Column: Forget the white picket fence, the American Dream is in the city
The dominant housing story of the last century was an exodus of those with means from cities to suburbs. The American Dream consisted of a white picket fence around a private yard, 2.4 children in the home and a nice car or two. Today, the dream is changing. Sure, the suburbs still offer a great deal, but there’s a powerful countertrend that is increasingly hard to ignore: a renaissance in cities, as they draw empty nesters and young professionals alike to a vibrant, urban lifestyle.
According to FiveThirtyEight.com, over 250,000 people reach retirement age in the United States every month. And although the share of baby boomers living in urban areas has decreased since 2000 on an aggregate basis, an important subset of empty nesters is flocking back to choice American cities.
Take Boston, for example. According to realtor.com, the northeastern city is the most in-demand urban destination for buyers between the ages of 65 and 74, a range that includes the oldest five years of boomers. That demographic is buying more homes overall than every segment besides millennials and Generation X, and Beantown is their first choice among cities. Some former suburbanites have even formed “expat” groups, according to the Boston Globe. Incidentally, this dynamic risks pushing suburban real estate prices down as the number of homes for sale rises. Indeed, in 2016, suburban home prices have been weak, while Boston real estate values have surged.
But it’s not just about retirees flocking to cities. Young professionals are also increasingly working and living downtown, drawn by exciting employment opportunities. Between 2010 and 2014, half of new business growth in the U.S. came from 20 urban counties, and half of all job growth in that period came from 73 counties. And according to a recent Wall Street Journal story, one factor behind the Beantown boom has been an influx of people choosing to live in the city. Between 2010 and 2014, for instance, the population of Boston grew by 6 percent, double the national rate.
Many of America’s best-performing cities are, unsurprisingly, science and tech hubs: the usual suspects like San Francisco, New York and Seattle, but also lesser known ones like Raleigh. It’s not just science and tech though — just look to the Lone Star State. Despite the drop in oil prices, Austin and Dallas have enjoyed resilient economies fueled not just by high-tech industry, but also festivals, logistics, financial services and a general business-friendly environment.
This urban renaissance has generated a strong real estate market in America’s boom towns. Rents have risen and prices are increasing. In 2011, high-end urban apartment rent growth peaked at 8 percent per year and remains well north of inflation. Rental increases are higher for large, in-demand cities like New York, Boston and San Francisco — and even higher for the most expensive units within these markets.
I worry about the sustainability of these dynamics, in large part because when markets work well, higher prices stimulate supply. And that’s exactly what we’re seeing in many cities. According to the Wall Street Journal, “In 25 of the largest U.S. cities, multifamily permits in urban areas were up 39% in 2015 compared with a year earlier.” Major cities like New York, Philadelphia and Boston are all expecting housing supply growth between two and three times the historical average in the next year. Although demand in these cities is robust, it’s nevertheless worth watching to see if today’s boom turns into tomorrow’s bust.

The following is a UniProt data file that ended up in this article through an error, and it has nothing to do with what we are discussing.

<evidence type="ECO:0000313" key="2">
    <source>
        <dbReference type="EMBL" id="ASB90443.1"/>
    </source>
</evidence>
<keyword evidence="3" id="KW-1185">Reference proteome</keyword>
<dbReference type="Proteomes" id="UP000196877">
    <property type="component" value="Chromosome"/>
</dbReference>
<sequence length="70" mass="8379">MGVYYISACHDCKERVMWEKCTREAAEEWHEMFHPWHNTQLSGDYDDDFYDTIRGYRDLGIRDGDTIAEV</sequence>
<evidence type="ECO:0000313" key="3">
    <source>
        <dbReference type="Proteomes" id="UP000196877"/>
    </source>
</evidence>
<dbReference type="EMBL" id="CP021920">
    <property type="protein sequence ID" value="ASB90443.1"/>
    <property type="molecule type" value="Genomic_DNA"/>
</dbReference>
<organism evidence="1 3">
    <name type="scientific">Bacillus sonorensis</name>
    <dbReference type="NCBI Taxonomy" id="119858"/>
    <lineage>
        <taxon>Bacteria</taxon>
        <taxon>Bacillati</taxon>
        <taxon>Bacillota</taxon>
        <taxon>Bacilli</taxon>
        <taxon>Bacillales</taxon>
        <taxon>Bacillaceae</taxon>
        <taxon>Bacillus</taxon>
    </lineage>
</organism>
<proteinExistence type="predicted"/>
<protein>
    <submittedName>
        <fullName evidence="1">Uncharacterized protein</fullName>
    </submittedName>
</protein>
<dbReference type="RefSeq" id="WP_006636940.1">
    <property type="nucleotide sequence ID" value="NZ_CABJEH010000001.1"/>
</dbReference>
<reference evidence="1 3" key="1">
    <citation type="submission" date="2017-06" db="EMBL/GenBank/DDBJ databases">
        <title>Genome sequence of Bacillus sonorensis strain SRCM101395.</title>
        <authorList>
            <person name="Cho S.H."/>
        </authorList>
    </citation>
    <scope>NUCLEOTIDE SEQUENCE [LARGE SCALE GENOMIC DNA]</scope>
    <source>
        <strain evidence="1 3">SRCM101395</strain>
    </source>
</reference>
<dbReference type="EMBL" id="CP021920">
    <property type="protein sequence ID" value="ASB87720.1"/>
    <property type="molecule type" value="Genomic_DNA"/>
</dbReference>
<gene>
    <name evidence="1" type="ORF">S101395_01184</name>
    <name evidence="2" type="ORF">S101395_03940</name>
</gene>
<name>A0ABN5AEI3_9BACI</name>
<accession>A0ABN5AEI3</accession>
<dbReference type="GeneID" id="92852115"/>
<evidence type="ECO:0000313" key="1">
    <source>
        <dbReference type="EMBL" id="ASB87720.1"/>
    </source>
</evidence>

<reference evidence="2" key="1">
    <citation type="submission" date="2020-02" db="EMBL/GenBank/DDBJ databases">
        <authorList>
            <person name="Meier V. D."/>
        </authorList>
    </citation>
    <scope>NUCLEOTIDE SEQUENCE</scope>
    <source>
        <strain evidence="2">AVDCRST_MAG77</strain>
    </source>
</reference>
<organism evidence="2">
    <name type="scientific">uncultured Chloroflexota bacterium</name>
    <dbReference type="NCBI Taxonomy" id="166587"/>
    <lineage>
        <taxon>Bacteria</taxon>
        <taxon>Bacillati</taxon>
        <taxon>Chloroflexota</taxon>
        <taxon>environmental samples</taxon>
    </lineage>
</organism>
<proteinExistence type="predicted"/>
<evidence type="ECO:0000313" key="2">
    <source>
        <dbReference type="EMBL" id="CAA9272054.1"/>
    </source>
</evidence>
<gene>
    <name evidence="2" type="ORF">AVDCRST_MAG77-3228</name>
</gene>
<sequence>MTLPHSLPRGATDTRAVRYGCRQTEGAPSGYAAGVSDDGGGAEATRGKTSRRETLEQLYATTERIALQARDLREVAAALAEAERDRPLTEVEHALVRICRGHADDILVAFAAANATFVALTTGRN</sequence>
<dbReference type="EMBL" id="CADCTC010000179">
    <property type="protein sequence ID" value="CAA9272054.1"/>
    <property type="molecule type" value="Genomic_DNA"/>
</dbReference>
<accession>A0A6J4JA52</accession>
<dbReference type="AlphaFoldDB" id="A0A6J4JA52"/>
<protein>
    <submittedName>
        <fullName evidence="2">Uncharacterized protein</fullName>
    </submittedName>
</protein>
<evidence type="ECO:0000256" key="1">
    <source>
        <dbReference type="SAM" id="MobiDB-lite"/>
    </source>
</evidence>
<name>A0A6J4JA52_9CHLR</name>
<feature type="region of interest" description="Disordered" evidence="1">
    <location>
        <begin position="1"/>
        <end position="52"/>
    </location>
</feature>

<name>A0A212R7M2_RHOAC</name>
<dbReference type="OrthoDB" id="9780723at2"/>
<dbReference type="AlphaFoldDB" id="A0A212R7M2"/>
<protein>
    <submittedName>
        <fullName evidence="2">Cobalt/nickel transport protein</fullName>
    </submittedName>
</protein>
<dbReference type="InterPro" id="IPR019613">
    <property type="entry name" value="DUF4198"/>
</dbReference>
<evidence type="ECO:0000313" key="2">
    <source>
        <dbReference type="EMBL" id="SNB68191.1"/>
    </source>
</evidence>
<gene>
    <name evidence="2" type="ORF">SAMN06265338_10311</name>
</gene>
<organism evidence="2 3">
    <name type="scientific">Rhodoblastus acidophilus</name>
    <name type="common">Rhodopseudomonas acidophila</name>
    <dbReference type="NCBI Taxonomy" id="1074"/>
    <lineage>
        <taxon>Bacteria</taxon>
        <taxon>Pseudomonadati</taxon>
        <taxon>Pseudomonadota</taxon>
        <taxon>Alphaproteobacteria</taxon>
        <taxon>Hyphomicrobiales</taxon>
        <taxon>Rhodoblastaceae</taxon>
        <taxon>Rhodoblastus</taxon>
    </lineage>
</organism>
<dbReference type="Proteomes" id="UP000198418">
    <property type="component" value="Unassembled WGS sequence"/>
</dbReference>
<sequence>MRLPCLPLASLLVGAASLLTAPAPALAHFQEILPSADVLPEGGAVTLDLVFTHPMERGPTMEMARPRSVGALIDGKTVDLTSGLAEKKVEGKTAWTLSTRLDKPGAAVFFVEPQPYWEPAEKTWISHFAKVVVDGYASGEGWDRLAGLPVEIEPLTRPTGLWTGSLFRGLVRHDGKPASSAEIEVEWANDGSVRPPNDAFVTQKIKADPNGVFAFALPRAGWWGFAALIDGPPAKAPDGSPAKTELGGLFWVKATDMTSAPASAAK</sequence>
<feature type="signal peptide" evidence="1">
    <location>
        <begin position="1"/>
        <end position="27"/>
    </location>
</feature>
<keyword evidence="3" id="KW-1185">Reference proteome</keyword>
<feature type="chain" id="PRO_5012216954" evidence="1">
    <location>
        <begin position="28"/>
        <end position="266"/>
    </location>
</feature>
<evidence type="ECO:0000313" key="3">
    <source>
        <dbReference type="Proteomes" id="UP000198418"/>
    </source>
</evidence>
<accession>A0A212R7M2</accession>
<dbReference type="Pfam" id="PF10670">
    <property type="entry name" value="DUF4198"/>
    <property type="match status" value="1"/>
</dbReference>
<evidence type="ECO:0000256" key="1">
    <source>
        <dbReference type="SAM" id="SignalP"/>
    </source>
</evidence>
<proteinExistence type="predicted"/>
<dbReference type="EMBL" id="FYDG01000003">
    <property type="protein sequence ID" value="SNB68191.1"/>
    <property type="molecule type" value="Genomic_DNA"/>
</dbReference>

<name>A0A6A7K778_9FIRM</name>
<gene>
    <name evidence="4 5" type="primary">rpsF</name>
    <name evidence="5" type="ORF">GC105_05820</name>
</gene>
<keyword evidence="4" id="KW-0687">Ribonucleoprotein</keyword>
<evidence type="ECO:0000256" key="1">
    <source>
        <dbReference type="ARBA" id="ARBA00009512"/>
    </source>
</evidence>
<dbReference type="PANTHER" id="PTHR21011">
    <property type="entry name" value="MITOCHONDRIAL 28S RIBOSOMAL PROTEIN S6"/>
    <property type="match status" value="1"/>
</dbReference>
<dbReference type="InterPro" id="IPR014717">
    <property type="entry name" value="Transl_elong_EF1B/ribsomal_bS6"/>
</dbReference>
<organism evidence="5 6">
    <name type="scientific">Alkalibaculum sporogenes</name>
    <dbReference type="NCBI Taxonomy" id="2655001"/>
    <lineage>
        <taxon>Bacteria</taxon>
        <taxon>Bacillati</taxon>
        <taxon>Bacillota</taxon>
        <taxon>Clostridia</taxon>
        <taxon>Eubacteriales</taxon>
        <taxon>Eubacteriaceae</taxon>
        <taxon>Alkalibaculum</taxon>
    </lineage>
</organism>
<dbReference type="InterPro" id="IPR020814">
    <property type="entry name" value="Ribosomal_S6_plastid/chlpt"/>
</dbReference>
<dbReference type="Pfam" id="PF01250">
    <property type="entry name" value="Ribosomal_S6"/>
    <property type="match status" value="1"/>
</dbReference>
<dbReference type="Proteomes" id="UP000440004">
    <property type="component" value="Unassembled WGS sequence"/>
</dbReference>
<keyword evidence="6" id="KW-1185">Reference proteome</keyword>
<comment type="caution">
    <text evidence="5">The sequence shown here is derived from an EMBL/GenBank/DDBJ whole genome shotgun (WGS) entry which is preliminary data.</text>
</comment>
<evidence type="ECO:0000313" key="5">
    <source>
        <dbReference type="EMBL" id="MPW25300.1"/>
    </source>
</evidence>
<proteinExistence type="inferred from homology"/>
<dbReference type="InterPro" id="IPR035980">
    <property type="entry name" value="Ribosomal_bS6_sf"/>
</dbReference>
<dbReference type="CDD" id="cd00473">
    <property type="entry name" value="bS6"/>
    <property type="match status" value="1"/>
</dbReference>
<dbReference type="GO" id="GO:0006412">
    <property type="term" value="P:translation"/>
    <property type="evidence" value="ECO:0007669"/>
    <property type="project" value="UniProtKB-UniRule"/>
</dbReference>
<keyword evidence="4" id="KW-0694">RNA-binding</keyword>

The most recent issue of Worth magazine highlighted some of the cities that have benefited from — and actively helped to stimulate — the urban boom. Worth’s selection of dynamic American cities includes San Diego, Dallas, Charleston, Nashville, New Orleans, San Francisco and New York, among others. What unites these cities? As Worth editor Richard Bradley summarized, successful cities have used effective public policy to make downtowns both livable and business-friendly, while embracing existing assets — like Nashville’s music scene or San Diego’s science infrastructure.
Yet the cities that Worth profiled are not homogenous. They’re each vibrant in their own ways. San Diego, for example, has ample human capital, support for startups and a commitment to infrastructure investment. Dallas has transformed into a booming cultural center. Charleston, home to an important port, has attracted global manufacturers without losing its historic charm. To Worth’s list, I’d add Boston, whose Seaport District alone has managed to attract everything from tech startups to General Electric in recent years.
Unfortunately, an influx of wealthy young people tends to make attractive cities like these less affordable. So what’s the best way to sustain the urban renaissance? New construction — via relaxed zoning restrictions — may be a partial solution. For this reason, as Matthew Yglesias put it, “the elevator could be the next great disruptive technology.” Increasing density can push down prices without generating sprawl.
But just as technology could bolster the urban renaissance, it could also endanger it. The Wall Street Journal’s Christopher Mims suggests that the rise of self-driving cars might take the new urban enthusiasts to the suburbs. It’s not hard to imagine young affluent millennials being wooed by futuristic vehicles conveniently escorting them to and from the spacious suburbs.
For now, as noted by Worth’s Bradley, “we are living in a golden era of American cities.” And the trends don’t show signs of reversing. Boston, for instance, is expecting 90,000 new residents in the next 14 years. Especially in this time of general global instability, with Brexit, choppy asset markets and falling commodities prices increasing fear across the board, there are some things worth celebrating. The flourishing of our cities is one of them.